The defining tip for Finance Minister Pravin Gordhan’s medium-term budget must surely be to ask Prof Michael Katz and Judge Dennis Davis why their respective tax commission and committee decided that the state must principally tax work and wealth (private property) and not just land rents, a rates and taxes user-charge aimed at the inexhaustible and unearned gifts of nature.
In their reply Katz and Davis must be asked to explain carefully why they dismissed the fact that unearned land rents are different because they are inelastic; that is the supply of land does not diminish one iota even when rents are taxed at 100%. On the other hand, the capture by the state of the hard-earned fruits of work, savings and shopping (through income taxes and VAT) increases the costs of goods and services.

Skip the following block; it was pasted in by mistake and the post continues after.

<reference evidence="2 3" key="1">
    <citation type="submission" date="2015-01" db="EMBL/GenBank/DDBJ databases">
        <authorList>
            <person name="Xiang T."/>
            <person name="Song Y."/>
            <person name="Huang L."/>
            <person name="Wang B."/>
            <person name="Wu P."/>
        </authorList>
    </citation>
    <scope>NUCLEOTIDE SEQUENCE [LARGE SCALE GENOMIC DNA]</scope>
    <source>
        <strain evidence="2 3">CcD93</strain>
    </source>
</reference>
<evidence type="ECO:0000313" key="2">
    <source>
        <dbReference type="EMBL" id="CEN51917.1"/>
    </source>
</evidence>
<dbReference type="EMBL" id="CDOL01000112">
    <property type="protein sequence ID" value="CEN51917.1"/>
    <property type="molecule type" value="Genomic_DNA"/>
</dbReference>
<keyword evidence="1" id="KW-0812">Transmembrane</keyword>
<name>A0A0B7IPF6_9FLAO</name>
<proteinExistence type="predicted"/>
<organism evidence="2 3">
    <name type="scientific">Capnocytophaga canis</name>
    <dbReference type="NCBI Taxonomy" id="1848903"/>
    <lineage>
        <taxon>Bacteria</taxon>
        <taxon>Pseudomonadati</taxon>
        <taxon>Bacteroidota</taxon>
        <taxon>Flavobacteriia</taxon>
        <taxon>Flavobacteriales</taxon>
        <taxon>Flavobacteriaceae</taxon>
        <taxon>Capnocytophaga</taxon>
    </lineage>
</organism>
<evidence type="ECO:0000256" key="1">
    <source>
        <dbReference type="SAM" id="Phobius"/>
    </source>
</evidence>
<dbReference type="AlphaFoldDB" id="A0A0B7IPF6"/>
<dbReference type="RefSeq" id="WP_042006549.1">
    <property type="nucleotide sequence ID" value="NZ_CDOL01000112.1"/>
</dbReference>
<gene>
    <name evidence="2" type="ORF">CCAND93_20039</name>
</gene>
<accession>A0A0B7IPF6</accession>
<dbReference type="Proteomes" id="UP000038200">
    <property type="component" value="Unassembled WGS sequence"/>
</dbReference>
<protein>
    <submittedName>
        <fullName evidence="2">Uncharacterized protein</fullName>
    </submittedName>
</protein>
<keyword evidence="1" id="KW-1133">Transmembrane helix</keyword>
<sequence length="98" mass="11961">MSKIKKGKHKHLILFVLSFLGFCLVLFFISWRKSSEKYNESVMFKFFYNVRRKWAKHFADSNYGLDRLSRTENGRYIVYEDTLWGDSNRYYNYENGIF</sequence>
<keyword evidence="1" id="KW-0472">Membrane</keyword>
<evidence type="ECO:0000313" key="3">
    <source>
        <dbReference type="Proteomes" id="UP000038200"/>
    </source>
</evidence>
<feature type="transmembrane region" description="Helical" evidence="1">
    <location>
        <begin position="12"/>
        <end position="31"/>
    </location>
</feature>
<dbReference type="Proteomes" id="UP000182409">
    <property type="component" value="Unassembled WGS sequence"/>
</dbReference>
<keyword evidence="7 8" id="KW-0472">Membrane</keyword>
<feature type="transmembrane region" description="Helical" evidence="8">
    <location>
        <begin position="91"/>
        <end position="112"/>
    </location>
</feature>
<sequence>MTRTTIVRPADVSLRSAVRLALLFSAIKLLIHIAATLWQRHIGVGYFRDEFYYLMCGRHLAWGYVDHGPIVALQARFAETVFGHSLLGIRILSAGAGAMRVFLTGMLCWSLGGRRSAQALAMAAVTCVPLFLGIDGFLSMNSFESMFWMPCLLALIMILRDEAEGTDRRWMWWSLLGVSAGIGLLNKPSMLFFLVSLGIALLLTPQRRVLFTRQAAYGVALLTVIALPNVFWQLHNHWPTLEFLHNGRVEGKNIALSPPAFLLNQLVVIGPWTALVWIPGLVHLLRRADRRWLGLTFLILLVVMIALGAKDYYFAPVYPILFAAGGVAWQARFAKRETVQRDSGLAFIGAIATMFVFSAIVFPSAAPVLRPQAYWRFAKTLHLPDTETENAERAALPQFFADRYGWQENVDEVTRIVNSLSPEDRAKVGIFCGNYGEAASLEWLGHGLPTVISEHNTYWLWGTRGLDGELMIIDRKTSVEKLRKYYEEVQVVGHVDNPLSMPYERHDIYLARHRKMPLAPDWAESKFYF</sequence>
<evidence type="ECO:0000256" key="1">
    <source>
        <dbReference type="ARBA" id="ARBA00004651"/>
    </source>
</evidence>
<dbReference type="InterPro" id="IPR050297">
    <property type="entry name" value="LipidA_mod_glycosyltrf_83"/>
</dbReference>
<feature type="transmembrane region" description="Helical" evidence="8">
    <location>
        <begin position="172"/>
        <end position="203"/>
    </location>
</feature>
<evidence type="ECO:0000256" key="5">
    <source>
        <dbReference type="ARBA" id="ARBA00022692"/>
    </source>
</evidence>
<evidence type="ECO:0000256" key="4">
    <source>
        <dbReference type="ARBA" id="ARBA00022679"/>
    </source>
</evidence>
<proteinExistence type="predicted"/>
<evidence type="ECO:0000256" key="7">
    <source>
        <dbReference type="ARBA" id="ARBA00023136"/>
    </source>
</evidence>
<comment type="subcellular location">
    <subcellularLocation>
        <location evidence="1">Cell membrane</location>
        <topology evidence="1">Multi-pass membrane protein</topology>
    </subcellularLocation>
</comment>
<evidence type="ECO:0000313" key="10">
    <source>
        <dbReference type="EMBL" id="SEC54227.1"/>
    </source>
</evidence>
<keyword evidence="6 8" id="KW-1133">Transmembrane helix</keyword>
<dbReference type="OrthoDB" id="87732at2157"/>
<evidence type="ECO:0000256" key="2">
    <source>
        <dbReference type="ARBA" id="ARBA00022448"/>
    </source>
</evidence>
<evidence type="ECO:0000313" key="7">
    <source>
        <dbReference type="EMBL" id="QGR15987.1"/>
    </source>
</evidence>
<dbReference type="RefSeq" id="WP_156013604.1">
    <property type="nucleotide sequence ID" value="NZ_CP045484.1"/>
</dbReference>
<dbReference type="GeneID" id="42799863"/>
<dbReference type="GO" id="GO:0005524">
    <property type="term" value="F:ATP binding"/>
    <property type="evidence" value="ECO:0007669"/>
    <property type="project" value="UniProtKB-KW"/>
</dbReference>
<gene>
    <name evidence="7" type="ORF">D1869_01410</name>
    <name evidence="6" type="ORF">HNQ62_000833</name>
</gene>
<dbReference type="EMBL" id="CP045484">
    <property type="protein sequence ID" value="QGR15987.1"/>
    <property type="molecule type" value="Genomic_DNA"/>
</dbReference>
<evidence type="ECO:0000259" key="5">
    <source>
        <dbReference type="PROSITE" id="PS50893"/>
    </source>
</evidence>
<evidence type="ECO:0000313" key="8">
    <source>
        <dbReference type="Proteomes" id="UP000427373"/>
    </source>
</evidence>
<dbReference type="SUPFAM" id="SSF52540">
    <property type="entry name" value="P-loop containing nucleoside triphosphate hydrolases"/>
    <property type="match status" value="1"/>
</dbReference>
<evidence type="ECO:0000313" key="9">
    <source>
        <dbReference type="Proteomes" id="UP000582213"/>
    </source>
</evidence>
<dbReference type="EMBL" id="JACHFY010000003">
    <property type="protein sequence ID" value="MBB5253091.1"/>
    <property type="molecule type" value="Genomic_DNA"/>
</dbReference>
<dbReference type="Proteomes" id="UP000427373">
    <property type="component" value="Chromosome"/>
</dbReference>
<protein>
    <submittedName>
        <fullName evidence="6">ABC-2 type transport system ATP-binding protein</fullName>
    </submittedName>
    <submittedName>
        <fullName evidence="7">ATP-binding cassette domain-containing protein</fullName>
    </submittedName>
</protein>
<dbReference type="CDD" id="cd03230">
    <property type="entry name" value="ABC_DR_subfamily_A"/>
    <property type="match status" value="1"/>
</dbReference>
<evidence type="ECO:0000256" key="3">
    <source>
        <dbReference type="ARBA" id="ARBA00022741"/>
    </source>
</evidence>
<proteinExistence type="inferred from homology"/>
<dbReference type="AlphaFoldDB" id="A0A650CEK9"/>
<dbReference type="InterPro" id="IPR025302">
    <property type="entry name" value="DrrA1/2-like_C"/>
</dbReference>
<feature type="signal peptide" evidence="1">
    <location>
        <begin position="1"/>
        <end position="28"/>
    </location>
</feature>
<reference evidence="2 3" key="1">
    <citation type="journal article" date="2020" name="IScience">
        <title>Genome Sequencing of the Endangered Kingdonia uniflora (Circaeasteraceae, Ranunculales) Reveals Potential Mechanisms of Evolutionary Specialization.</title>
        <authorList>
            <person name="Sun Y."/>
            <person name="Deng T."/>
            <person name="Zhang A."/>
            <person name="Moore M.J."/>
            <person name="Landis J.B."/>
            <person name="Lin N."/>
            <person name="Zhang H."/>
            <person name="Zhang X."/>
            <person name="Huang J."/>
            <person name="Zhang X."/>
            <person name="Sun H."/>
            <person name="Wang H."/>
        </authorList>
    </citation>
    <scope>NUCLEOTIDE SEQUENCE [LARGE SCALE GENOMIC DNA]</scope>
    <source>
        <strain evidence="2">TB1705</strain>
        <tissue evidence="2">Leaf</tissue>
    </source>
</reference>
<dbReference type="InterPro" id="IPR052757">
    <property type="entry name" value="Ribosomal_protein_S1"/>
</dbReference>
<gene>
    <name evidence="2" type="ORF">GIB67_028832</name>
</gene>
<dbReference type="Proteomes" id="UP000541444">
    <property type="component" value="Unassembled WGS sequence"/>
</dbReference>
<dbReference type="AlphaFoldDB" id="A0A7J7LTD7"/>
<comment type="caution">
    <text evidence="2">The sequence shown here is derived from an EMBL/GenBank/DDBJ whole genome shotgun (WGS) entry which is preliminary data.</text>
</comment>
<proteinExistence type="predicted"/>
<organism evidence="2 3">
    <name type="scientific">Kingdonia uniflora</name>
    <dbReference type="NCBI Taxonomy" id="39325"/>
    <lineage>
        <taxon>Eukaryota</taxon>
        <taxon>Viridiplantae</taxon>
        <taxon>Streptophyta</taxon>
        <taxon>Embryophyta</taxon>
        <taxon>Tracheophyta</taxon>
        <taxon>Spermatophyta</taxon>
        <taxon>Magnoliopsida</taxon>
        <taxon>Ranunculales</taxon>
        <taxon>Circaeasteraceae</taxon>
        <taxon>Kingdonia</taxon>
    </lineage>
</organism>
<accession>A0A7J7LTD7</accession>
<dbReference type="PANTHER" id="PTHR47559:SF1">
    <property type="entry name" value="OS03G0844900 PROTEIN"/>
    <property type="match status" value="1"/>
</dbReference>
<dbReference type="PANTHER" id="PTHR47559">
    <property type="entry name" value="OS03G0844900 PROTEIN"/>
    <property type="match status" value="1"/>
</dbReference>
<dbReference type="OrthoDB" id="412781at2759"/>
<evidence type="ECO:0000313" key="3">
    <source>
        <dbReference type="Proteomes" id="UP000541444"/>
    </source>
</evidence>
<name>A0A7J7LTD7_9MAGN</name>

These discourage supply as the Laffer curve, a measure of elasticity, illustrates. For taxes on work and wealth can barely top 25% before production stops.
Finally, let them explain precisely why they advised that such shortages do not lead to economic distortions such as landlessness and unemployment, which are forbidden in section 25 and (indirectly) section 229 of the Constitution.
If no sensible reply is received, my final tip is for Gordhan to file a complaint against all those tax accountants and lawyers who signed the above reports on the basis that they were conflicted. That is, if they did not sign in favour of income taxes their careers would be on the line.